Up or Across? – Vertical vs Horizontal Farming

Farming is one of the oldest and most essential human activities, but it is facing many challenges in the 21st century. Population growth, urbanization, climate change, resource scarcity, and environmental degradation to name but a few. Feeding the world is paramount but how can it be done without destroying the planet? Is it possible to produce more with less, and how can we make farming more efficient, profitable, and sustainable?

A rethink is needed and technology inevitably plays a big part, but with the rise (sorry) of vertical farming, should the focus be on looking up or improving the more traditional horizontal approach?

Vertical Farming: The Benefits

Vertical farming has many advantages over horizontal farming, such as:

  • Higher productivity in a smaller area
  • Shorter growing times and lower water use (Vertical farming can produce up to 100 times more crops per unit area than horizontal farming, with up to 90% less water use)
  • Grown closer to consumers, thus reducing transportation and storage costs /emissions
  • Less dependence on weather, soil, and pesticides
  • Potential to reuse and recycle waste, water, and energy, creating a circular and sustainable system.

Can ‘Traditional’ Farming Compete?

All may not be lost for keeping our feet on the ground – the horizontal approach also has superiority in certain areas:

  • Lower initial investment costs, as the infrastructure is already in place
  • Scalability – small & medium-sized farming is also catered for
  • Greater diversity of crops (e.g. taller and larger plants)
  • Higher natural and organic farming practices, as it relies more on sunlight, rain, and soil, preserving biodiversity and ecosystem services
  • More social and cultural benefits – supports rural livelihoods, traditions, and communities


In vertical farming there are several important considerations at play:

  • High operational costs; this can lead to unprofitability, particularly in areas where utilities such as electricity are more scarce / more expensive. This means vertical farming cannot be deployed at a truly global level.
  • Regulatory and ethical issues, as it may face legal, social, and environmental barriers and concerns – after all this is still an area of change and traditionalists will struggle with the concept.
  • Market competition – produce using this form of farming is still expensive vs the horizontal form.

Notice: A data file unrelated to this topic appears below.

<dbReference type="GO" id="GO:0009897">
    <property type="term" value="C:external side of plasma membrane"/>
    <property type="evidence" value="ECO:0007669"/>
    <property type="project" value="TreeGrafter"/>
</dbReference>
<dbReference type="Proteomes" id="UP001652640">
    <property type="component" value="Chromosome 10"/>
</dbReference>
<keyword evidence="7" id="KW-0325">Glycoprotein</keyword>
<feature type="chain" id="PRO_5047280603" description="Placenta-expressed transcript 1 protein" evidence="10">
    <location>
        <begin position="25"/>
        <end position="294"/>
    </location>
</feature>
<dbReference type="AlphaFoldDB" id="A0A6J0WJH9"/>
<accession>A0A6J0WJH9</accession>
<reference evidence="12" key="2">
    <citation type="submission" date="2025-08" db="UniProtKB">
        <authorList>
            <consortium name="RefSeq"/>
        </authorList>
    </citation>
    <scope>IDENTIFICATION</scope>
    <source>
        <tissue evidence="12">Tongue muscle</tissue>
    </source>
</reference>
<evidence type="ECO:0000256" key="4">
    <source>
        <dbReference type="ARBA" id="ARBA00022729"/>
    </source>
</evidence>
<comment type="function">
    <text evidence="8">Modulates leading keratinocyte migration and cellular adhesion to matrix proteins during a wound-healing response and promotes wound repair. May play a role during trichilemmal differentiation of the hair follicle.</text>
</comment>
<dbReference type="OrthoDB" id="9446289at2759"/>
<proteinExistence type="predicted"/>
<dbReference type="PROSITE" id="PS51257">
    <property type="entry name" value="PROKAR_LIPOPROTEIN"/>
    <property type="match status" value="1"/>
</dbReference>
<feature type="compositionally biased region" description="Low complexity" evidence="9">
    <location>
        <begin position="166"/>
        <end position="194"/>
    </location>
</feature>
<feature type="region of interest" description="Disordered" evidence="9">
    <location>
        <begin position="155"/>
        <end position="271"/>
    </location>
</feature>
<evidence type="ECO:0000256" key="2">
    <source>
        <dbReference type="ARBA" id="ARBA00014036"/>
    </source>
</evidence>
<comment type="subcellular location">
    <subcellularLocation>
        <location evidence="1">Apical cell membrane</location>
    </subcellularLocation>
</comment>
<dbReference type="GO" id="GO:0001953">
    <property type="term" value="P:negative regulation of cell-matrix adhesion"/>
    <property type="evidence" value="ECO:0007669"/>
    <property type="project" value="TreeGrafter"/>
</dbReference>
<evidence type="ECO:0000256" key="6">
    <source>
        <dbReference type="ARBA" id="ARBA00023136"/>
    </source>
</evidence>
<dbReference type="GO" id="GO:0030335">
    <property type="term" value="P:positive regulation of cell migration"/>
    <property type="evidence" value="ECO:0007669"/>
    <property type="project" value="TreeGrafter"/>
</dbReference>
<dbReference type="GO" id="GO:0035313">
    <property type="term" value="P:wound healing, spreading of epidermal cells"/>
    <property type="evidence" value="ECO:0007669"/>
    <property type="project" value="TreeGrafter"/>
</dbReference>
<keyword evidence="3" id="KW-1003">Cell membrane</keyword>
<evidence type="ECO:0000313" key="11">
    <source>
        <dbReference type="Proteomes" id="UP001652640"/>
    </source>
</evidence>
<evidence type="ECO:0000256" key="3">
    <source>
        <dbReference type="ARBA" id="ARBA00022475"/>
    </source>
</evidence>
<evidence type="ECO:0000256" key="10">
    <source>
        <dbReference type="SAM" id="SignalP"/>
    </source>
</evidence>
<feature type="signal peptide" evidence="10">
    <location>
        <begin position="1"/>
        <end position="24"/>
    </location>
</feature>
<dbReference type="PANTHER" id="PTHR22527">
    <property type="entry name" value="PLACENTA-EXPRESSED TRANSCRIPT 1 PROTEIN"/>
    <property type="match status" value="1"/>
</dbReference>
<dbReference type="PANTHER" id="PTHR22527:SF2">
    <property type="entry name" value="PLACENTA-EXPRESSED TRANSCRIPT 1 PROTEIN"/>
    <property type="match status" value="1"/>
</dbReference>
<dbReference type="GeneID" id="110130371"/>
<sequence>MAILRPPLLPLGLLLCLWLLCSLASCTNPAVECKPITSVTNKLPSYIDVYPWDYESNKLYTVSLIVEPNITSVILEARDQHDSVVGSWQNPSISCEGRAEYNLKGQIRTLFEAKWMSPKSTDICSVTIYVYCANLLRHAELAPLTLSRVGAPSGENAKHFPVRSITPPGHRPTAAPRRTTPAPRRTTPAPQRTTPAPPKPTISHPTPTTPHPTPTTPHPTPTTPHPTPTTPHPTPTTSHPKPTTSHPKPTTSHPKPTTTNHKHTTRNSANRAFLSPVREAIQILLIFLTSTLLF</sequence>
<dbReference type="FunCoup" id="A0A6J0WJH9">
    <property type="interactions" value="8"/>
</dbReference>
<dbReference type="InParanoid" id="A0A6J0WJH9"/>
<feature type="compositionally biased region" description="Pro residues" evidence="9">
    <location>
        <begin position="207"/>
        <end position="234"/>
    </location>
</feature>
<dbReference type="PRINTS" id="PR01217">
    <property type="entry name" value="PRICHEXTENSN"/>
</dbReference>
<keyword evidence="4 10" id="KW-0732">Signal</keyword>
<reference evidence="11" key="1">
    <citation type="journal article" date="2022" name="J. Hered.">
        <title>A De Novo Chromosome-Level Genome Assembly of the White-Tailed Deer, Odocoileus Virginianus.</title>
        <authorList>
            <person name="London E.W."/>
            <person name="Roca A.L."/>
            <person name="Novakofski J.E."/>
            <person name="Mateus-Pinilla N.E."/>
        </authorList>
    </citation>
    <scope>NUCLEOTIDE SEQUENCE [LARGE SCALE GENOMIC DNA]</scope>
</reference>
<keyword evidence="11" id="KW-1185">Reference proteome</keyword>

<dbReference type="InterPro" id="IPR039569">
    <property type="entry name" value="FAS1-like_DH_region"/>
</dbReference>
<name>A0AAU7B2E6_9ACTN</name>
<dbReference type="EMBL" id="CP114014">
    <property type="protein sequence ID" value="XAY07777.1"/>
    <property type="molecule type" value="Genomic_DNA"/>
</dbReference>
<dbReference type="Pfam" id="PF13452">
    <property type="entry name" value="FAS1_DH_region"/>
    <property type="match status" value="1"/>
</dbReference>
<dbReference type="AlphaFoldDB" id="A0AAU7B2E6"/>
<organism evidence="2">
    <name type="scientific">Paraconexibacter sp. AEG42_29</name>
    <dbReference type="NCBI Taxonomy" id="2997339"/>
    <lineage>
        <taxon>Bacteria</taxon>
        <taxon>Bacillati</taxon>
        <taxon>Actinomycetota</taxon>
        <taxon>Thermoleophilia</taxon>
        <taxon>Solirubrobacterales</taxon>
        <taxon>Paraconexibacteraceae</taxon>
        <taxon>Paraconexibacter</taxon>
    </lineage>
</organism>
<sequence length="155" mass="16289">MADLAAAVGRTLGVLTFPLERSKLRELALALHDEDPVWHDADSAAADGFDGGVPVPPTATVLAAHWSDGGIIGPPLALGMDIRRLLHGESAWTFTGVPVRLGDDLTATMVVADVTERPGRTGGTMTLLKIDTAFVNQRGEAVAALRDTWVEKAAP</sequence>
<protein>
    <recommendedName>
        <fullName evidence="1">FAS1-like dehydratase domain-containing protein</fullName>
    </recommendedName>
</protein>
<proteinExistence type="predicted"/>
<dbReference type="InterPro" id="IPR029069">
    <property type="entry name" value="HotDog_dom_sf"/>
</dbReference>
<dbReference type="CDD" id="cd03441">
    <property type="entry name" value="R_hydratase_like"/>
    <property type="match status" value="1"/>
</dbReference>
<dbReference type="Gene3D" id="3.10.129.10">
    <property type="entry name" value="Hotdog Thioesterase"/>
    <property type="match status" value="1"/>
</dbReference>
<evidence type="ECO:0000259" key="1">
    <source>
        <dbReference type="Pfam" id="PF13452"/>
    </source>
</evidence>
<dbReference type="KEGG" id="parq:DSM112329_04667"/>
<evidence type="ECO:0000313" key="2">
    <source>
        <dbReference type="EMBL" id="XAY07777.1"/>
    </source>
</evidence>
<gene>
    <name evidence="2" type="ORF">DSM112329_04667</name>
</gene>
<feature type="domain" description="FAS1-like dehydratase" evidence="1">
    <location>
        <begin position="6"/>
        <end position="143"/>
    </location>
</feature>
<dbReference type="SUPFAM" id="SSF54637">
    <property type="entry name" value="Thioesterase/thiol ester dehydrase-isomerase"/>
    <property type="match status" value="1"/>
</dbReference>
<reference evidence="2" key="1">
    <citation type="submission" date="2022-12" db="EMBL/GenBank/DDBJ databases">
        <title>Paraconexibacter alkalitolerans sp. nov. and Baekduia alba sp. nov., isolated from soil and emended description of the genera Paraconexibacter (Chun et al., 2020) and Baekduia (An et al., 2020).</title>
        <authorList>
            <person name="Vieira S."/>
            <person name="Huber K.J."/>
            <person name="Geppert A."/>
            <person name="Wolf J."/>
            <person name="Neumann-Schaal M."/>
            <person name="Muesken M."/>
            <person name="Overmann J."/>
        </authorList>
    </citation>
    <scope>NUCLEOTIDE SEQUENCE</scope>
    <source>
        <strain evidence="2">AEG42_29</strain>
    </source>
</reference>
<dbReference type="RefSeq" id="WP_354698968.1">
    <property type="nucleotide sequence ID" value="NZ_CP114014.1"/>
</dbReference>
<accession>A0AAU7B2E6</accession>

• Technical and biological risks – it may encounter problems with pests, diseases, contamination, and system failures.

Horizontal farming also has its problems:

  • Land and resource depletion; the degradation of natural resources, such as land, water, and biodiversity all contribute to global warming and climate change.
  • Fragility – current farming methods are vulnerable to extreme weather events, droughts, floods, and pests, affecting crop yields and quality.
  • Food waste and loss, as it faces post-harvest losses due to spoilage, damage, and transportation.
  • Food safety and security issues; contamination, adulteration, and shortages due to political, economic, and social factors are all regular challenges.

Is Agritech the answer?

Technology tends to be the default in examining the ways in which we can improve on and futureproof our industries, and farming is no different. ‘Agritech’ has been around for some time but its acceleration is exponential, largely due to pressures from the climate change crisis.

‘Smart farming’ is now commonplace, and the use of sensors, drones, robots and AI to optimise and manage farming practices is no longer in the realm of science fiction. Similarly, biotechnology and the use of gene editing, synthetics and microorganisms are used to create advanced crops etc.

Both types of farming can benefit from agritech, which can improve farming efficiency, profitability, and sustainability using technology such as those mentioned previously. However, agritech also faces high costs, regulatory hurdles, and market barriers, requiring investment, innovation, and collaboration.

Farming is not a one-size-fits-all solution, but a complex and dynamic system that needs to adapt to the changing needs and preferences of the world. Vertical and horizontal farming can coexist and complement each other, and agritech can help them achieve their full potential. The future of farming is not only about producing more food but also about producing better food for people and the planet.